Trying to repair a crack on plastic casing on a everstart 12 volt battery after trying to connect something to the right terminal that didn't fit properly. Did some research ans decided to give JB weld a shot because from what I've read so far it's supposed to be resistant to acid and will bond to plastics, but during and after application it began to bubble up in some areas so I'm wondering if it wasn't the right thing to use? Or is the plastic the battery case is made out of not compatible with epoxy? Reasons why JB weld appears to be bubbled in some spots? Or really just any other suggestions on different methods for repair?

2 Answers 2


Epoxy is a good choice for plastic, but it won't keep the crack from expanding without some help. I find that epoxying a piece of fiberglass mesh tape across material works well in a lot of cases, if I were looking to seal a battery I'd first fill the gap with epoxy, then bridge the crack with a small piece of fiberglass mesh tape.

However, you have to be aware that it's a temporary solution - epoxy isn't acid proof, once it's leaking it will eventually eat away at any repair you do. A drip will eat through bodywork and vital components, whereas a crack could lead to a catastrophic failure of the battery. Battery acid all over your engine compartment will lead to expensive repairs, for me it's better to bite the bullet and replace the battery.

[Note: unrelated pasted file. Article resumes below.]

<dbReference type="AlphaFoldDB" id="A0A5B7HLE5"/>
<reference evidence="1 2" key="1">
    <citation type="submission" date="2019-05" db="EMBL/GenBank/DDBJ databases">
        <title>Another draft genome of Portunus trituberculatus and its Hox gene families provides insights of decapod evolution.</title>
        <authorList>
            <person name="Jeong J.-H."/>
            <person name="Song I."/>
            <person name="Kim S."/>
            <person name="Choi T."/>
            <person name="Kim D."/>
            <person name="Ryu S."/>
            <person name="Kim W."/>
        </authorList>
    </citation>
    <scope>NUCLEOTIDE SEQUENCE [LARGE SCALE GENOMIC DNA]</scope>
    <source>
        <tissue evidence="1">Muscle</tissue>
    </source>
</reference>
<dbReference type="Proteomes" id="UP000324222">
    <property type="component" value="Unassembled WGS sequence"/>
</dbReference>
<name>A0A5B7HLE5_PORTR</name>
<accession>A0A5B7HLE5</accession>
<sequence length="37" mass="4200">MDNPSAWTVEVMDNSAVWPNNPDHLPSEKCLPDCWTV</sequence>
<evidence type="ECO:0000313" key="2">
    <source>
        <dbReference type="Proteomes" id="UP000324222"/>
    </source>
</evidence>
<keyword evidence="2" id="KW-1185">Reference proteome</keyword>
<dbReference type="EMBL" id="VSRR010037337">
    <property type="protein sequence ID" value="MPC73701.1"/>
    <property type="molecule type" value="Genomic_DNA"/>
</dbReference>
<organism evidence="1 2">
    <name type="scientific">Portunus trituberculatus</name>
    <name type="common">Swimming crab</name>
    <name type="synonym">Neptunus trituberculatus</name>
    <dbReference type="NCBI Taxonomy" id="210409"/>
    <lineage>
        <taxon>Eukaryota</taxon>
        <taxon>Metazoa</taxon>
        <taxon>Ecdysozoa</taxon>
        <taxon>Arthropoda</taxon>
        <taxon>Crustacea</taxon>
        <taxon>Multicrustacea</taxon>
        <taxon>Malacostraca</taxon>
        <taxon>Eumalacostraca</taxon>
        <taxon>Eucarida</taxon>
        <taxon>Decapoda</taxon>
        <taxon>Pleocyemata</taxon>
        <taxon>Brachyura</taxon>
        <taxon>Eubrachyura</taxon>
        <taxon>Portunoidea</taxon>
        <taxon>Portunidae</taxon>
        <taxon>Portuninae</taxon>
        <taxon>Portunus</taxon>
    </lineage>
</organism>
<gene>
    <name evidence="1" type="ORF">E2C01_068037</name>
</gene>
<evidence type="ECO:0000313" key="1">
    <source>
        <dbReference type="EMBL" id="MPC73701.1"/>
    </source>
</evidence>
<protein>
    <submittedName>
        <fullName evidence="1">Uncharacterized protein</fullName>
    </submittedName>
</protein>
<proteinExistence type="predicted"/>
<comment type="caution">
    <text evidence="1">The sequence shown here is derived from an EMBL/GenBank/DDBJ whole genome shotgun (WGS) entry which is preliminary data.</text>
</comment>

Had experience trying to repair damaged battery cases, splits, punctures etc.

Depending on the plastic, the most reliable solution was to use a soldering iron to melt the material.

The big difficulty is that the crack is all the way through, but with a compound you only touch the surface so the acid works through from behind, also, the range of temperature becomes an issue with constant cycles of thermal expansion...

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